Your guide to e-learning: Troubleshooter

Questions
and answers on e-learning

Q:
We have invested a significant amount of money in developing an e-learning
solution but the take-up from our employees has been limited. How can I stop
our e-learning project becoming a ‘white elephant’?

A:
E-learning can clearly benefit the bottom line but you must get buy-in from the
people who will be using it. When considering return on investment for
e-learning, a huge assumption that is often made is that you will get 100%
enrolment.

A
study by the American Society of Training Development in 2000 showed that even
when e-learning is mandatory only about 69% of people started an online course.

You
should seriously consider allocating a portion of your e-learning budget to
marketing and promotion – even as much as 20%. This is a new approach and as
with all training programmes you will need to generate positive awareness to
get people to buy into the concept and get “‘bums on seats” at an early stage
and increase their numbers over time.

Q:
How do i get the IT/MIS department to buy into our e-learning programme?

A:
It is important that your company’s IT/MIS department is not left to set the
pace and make unilateral decisions with regard to your company’s e-learning
programme. It is equally important that the IT/MIS department is consulted from
an early stage. You will save yourself much time and frustration by making your
IT managers aware of your implementation plans and the various technologies you
are considering from the start of the project.

Your
IT department will generally be concerned about two aspects of your e-learning
plans:


Will the workload for the IT support team increase inordinately?


Will the existing IT infrastructure be able to support the new initiative
without performance becoming degraded?

You
should take both of these concerns into account when reviewing the options
available to you. Be prepared to set aside some additional budget for upgrading
existing IT systems and/or hiring additional IT support staff should that prove
necessary.

Opting
for an ASP solution rather than an in-house Learning Management System can
potentially lessen the burden on your IT team. Be aware though that there may
still be issues with rolling out Internet access to all the participants in the
scheme and with reconfiguring the corporate firewall, so you should still
consult your IT department, even if this is your favoured implementation for
your e-learning initiative.

Q:
What implication does e-learning hold for our classroom-based trainers and how
can they get involved?

A:
While there are many classroom trainers at the forefront of e-learning
innovation and practice, there are others that regard e-learning as a possible
threat and a limited replacement for classroom instruction.

The
instructional expertise of your trainers must be employed as early as possible
in the e-learning process. Their involvement will help to determine the best
use of new technologies and approaches while offsetting some of the cultural
resistance.

Classroom
trainers will need to learn how to operate effectively in an online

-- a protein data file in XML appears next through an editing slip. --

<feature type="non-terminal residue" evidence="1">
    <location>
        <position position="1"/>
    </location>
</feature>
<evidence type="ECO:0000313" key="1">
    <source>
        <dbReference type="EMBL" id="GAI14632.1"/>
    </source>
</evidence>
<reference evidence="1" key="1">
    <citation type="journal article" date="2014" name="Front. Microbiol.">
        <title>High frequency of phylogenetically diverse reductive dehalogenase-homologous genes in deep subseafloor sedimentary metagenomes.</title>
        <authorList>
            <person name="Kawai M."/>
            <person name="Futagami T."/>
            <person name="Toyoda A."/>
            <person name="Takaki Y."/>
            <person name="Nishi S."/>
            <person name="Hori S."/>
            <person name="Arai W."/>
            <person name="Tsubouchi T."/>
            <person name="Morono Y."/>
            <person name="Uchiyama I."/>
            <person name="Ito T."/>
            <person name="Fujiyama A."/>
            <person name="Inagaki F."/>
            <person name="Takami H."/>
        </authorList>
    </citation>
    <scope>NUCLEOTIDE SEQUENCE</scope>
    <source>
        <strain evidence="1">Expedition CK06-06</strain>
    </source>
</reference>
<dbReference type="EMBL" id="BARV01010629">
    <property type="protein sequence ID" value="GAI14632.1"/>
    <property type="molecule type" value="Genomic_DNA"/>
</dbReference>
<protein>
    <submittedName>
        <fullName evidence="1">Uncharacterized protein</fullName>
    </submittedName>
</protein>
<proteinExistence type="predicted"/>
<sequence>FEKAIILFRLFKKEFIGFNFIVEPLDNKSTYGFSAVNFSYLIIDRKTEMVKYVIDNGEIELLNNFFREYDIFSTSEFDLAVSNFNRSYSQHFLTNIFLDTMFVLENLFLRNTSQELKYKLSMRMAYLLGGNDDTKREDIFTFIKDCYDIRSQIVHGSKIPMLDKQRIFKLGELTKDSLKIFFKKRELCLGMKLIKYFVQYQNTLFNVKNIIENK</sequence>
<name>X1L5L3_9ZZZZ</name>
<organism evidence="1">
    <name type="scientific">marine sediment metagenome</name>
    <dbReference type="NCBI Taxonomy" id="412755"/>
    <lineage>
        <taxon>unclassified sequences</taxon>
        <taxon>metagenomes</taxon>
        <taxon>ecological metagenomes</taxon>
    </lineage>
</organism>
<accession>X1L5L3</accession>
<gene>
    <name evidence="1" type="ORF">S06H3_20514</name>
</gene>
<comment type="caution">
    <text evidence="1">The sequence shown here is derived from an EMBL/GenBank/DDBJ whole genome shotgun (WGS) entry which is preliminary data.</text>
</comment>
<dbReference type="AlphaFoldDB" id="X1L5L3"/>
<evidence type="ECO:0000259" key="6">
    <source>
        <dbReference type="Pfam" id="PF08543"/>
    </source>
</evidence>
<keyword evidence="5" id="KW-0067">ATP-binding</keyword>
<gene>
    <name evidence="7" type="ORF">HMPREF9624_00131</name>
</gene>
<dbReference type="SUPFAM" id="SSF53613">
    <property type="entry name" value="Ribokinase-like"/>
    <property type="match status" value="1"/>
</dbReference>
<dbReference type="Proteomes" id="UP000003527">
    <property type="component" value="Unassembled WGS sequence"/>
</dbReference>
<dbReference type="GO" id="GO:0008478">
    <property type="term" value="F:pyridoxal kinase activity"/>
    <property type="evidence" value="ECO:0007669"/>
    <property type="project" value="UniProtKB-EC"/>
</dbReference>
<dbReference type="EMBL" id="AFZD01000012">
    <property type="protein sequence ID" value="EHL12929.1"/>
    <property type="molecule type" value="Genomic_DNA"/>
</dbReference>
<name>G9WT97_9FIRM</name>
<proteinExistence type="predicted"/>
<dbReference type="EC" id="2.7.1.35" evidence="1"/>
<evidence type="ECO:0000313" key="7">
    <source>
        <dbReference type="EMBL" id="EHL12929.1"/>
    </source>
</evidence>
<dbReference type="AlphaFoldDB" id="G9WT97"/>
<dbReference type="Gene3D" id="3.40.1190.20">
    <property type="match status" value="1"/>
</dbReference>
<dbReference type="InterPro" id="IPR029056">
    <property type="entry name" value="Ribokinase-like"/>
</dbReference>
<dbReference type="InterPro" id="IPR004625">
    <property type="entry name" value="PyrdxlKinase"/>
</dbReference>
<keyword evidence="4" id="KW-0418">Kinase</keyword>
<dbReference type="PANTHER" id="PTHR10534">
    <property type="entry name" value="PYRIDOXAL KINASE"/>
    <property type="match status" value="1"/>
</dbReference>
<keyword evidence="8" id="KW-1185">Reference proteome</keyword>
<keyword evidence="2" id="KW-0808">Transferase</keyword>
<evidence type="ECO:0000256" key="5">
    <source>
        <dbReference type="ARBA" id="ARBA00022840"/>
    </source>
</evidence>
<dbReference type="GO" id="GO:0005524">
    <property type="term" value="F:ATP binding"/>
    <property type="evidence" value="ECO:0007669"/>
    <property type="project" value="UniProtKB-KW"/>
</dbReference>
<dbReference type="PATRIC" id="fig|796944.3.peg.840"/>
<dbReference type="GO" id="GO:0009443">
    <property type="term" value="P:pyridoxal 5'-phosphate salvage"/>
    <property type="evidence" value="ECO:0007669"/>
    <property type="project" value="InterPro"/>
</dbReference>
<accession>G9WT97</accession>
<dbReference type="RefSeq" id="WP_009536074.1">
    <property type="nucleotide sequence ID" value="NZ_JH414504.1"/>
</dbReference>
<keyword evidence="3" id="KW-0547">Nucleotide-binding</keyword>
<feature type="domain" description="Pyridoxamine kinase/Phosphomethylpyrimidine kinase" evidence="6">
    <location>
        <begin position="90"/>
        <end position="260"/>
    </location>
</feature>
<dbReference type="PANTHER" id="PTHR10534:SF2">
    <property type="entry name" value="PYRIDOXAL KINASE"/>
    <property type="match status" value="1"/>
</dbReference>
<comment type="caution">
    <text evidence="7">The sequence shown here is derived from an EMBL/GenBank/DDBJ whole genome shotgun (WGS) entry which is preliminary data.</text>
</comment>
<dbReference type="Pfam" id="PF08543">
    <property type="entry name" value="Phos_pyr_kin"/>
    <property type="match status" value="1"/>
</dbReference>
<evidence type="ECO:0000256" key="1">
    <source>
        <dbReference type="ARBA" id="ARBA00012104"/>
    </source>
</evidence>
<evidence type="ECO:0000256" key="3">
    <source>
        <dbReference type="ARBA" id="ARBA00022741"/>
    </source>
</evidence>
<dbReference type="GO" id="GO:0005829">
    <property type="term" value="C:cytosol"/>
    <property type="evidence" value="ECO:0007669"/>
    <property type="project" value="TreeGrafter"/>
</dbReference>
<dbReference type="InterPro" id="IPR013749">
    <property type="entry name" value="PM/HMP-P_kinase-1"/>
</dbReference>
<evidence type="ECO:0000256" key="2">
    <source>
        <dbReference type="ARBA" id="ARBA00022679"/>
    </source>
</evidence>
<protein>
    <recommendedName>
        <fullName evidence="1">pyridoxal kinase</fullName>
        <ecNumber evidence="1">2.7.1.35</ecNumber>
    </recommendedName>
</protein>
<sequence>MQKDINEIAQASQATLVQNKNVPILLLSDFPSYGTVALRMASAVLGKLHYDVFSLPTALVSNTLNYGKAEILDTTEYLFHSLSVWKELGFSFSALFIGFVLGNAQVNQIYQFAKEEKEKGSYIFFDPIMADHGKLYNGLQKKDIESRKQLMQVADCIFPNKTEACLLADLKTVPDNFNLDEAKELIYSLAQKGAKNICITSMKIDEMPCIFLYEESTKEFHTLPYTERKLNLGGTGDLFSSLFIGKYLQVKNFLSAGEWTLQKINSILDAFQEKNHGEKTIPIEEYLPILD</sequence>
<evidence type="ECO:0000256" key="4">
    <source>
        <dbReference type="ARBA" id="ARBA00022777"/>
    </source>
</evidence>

environment. Online components such as assessments, threaded discussions and
virtual classrooms have nuances of functionality, communication and process
that will need to be understood.

A
suggested approach is to assign individuals to evaluate and master specific
tools and techniques and for them to train the other trainers.

Individual
trainers should look to start simple and gradually introduce appropriate online
components, but only when they can add value and effectiveness to the learning
process.

Here
are some tips for making it happen:


Develop high-impact initiatives at the front end that will generate high
awareness. First impressions last and if the first e-learning initiative set-up
is a dry, page-turning experience, the challenge of selling e-learning
downstream is made all the more difficult. For example, you may want to begin
with a virtual classroom event involving senior managers and external experts.


Select one or more e-learning evangelists, who are actively involved in getting
the word out in a positive way. The more senior the individual the greater the
PR for your e-learning programmes.


Have a launch event and if possible create a brand for your e-learning
programmes to raise profile and identification. Develop flyers that you can
hand out and distribute around the building and free T-shirts and baseball caps
are always a winner.


Run breakfast meetings or informal lunches to run demonstrations and present
the concepts of e-learning. Use these events to get people excited and to plant
the seed of imagination as to how e-learning could be used.


Gain permission to use the company e-mail system to promote the programme,
highlighting new courses, successes and also to push people toward events such
as the breakfast meetings.


Create fun ways to identify that someone is learning at their desk. Desktop
learning is often plagued by interruptions, so a visible symbol of learning is
useful.


Create incentive programs that recognise completion and achievement whether
this is through certificates, awards or coverage in a company newsletter.


Set up programmes to garner constant feedback, whether this is using online
forms or even a specific feedback e-mail address, you must look for ways to
refine and progress.

Your
guide to e-learning was published with Personnel Today on 3 April 2001. Written
by Paul English of Futuremedia Plc. Contibutors: Laurence Scotford, Chris
Robinson, Kay Philips

Comments are closed.